Barnaby Joyce has claimed he has “no intentions whatsoever” of challenging Michael McCormack for leadership of the National Party despite conflicting comments made earlier in the week.
The former deputy prime minister appeared on Today on Wednesday morning to set the record straight, claiming he is completely behind Nationals party leader and Deputy Prime Minister McCormack and is not intending to run for the top job within his party.
This was a complete backflip from his message on Monday morning where he said during an interview with ABC Radio that he would feel no guilt challenging the current leader and would stand for the job should McCormack be ousted.
“We are going to go to this election with @M_McCormackMP and with @ScottMorrisonMP and … I hope that we do everything we can to get them federally elected.” @Barnaby_Joyce denies he is after the National Party Leadership. #9Today pic.twitter.com/6l67Bk9lEw
— The Today Show (@TheTodayShow) March 12, 2019
Speaking to host Today Deb Knight on Wednesday, Joyce said he is in full support of his colleague.
“I have no intensions whatsoever, I don’t know how many times I have to say this, to do anything but make sure Michael McCormack is the deputy prime minister,” he exclaimed.
“We are going to go to this election with Michael McCormack and with Scott Morrison and I hope we can do everything we can to get them federally elected.”
The 51-year-old continued by explaining that it’s not uncommon for politicians to try step into a position when one opens during a leadership spill.
“If any party has no one in the leadership position by reason of a spill, lots of people will throw their hats in,” he added. “It’s a statement of the bleeding obvious.”
Joyce said on Monday he claimed he would be eager to take on the role – if and only if certain events took place.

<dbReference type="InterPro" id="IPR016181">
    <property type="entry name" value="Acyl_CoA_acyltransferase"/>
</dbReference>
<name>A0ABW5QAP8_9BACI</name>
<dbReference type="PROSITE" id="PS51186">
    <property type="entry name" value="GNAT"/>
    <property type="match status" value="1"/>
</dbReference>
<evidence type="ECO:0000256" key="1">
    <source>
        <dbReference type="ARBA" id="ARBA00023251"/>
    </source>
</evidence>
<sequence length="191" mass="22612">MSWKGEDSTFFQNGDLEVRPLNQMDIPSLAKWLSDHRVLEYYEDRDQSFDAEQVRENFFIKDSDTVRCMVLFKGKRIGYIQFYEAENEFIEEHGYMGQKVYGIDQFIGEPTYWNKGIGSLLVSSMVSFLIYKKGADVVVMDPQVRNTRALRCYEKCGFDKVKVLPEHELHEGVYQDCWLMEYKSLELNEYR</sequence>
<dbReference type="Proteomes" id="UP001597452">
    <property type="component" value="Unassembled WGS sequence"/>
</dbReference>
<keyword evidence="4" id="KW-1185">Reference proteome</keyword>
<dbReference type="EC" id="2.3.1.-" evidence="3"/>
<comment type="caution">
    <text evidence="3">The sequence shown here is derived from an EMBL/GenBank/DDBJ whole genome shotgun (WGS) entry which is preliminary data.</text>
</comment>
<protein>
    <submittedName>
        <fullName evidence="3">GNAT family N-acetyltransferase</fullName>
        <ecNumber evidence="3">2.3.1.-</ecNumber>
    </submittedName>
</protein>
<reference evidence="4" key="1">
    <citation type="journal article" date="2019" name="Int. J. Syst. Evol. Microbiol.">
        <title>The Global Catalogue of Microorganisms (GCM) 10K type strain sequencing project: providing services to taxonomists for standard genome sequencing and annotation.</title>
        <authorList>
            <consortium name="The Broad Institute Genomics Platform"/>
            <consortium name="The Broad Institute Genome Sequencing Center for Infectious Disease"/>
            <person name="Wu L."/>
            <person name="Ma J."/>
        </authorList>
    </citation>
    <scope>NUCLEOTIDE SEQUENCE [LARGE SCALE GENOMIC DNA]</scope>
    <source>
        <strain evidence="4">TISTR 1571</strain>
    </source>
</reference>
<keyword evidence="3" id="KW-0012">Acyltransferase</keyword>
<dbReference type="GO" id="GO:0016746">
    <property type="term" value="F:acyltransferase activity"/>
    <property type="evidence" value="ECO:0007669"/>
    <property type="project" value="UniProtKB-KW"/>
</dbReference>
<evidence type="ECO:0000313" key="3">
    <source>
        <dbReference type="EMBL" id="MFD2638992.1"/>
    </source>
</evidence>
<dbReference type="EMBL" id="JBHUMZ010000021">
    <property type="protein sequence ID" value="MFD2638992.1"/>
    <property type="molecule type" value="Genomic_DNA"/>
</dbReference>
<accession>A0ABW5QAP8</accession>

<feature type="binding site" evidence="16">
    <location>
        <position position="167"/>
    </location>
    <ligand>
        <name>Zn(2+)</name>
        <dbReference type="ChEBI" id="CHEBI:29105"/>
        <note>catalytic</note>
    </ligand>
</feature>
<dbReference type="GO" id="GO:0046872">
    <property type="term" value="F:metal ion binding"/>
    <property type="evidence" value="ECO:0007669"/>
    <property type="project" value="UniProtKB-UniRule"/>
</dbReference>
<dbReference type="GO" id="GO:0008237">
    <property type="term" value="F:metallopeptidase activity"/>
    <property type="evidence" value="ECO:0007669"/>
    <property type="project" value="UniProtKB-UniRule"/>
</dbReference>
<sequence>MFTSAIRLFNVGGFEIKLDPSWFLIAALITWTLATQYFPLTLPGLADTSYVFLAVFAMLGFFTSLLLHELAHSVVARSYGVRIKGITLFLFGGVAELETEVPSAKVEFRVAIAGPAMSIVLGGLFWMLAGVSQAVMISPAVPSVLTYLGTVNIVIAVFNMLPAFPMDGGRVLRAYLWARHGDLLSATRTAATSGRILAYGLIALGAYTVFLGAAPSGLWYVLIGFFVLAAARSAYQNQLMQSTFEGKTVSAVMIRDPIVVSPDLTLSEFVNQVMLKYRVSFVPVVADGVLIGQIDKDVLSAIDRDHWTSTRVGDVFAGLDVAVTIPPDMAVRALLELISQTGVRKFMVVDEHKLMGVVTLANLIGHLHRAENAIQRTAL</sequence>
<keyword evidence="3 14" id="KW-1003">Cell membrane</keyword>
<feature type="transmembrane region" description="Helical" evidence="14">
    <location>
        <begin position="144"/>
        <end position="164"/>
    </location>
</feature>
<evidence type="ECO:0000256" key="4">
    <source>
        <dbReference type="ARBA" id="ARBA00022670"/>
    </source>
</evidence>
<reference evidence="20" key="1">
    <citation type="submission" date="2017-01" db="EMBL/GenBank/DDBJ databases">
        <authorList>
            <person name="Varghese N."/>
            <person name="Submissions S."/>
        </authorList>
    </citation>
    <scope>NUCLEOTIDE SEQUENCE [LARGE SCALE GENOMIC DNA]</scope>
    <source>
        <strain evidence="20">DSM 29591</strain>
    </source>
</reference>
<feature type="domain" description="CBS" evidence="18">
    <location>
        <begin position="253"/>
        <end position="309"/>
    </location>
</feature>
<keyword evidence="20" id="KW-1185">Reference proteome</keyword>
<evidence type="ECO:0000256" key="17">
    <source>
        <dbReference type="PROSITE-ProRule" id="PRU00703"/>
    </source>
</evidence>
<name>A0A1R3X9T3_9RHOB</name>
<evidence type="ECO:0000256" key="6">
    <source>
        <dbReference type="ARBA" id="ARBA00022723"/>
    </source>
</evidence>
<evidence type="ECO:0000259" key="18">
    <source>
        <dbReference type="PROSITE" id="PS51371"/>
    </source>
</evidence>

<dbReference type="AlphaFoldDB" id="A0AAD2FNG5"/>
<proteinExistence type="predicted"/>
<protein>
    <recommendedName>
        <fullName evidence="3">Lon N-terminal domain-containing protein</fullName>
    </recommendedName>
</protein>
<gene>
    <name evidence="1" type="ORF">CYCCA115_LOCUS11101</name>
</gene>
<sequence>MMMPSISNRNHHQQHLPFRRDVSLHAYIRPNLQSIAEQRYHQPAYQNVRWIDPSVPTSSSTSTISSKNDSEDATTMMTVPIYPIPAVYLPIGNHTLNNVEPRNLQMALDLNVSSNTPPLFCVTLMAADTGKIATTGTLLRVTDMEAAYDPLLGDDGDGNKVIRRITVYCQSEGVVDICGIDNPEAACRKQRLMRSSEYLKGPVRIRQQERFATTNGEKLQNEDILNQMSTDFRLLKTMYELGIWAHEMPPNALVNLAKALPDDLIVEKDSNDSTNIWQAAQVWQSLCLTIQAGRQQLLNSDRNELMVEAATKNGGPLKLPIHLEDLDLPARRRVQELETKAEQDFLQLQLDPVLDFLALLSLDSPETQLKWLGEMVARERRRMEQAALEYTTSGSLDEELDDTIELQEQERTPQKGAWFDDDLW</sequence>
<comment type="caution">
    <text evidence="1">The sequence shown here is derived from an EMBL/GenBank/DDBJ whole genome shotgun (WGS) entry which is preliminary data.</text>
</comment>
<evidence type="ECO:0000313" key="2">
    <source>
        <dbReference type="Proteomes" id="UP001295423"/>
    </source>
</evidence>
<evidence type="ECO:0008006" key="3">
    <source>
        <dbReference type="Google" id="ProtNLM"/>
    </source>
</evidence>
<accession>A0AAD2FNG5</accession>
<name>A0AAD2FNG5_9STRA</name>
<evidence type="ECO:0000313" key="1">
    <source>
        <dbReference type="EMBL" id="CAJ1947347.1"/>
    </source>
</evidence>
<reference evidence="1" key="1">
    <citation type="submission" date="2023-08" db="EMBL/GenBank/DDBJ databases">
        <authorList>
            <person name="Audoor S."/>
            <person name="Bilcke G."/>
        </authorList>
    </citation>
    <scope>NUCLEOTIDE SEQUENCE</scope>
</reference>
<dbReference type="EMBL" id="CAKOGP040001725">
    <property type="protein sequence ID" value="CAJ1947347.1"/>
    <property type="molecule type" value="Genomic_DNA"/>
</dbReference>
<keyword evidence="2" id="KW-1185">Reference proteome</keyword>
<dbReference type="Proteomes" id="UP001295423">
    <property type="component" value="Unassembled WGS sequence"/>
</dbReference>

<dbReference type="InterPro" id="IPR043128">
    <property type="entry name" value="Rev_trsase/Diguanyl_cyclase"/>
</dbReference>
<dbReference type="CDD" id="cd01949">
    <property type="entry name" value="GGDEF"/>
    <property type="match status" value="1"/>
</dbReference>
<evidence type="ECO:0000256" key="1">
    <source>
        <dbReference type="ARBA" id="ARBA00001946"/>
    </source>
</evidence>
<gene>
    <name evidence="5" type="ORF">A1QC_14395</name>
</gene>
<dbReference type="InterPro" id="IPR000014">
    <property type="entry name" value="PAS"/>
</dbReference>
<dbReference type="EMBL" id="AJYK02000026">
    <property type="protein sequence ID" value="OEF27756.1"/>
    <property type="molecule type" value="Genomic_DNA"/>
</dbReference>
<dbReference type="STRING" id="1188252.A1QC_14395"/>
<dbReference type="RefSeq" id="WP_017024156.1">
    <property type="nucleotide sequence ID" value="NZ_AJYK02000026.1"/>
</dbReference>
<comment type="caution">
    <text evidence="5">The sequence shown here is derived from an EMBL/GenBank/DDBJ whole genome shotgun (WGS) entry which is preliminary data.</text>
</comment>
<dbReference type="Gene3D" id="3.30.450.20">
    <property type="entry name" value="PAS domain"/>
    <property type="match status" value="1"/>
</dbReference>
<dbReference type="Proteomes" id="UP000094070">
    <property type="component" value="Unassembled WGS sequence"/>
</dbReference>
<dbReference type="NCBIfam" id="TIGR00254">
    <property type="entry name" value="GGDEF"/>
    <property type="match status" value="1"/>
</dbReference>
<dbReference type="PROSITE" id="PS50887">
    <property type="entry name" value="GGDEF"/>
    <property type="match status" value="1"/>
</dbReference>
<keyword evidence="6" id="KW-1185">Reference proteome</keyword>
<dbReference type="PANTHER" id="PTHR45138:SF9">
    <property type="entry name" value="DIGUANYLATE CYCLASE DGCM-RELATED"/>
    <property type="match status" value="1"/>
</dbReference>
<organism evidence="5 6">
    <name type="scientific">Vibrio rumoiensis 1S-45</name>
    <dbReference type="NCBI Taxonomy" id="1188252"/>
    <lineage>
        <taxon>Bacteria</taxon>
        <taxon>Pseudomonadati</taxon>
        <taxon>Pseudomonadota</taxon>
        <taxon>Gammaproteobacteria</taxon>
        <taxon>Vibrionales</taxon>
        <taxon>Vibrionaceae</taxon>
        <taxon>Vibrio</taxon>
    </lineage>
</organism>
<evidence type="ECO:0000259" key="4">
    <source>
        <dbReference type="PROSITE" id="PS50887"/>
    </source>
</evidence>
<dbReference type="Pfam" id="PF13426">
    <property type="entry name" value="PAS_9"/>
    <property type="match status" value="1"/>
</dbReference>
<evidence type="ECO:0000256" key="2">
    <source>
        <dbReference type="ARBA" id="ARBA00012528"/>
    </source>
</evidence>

“I am not going to call a spill, I am not looking for numbers,” he said on the radio station. “If there was a spill and the position’s vacant, I am the elected deputy prime minister of Australia, so I’d have no guilt at all in standing, but I don’t see that happening.”
Joyce went on to say he is in no way looking for a spill, especially during such a crucial time in politics.
“People say ‘oh, the leadership’s toppled’ – no, it wouldn’t be, because I’m the elected leader at the last elected federal election,” he explained to the ABC. “But I’m not sourcing the job out. I’m certainly not looking for a spill. Certainly do not want that in budget week, absolutely do not want that.”
Over the past few days the National Party has been in the midst of some public arguments, primarily over a coal power plan, with comments thrown back and forth between Joyce and McCormack.
During the interview on Monday with ABC Radio, Joyce claimed the Nationals were “not married” to the Liberal Party. It didn’t take long for McCormack to take a swipe at the former politician, touching on Joyce’s controversial affair with his current partner Vikki Campion.
“I understand when you have a marriage that it’s a two-way relationship,” The Guardian reports he said. “You don’t always get what you want but you have to work together to build better outcomes for your family.”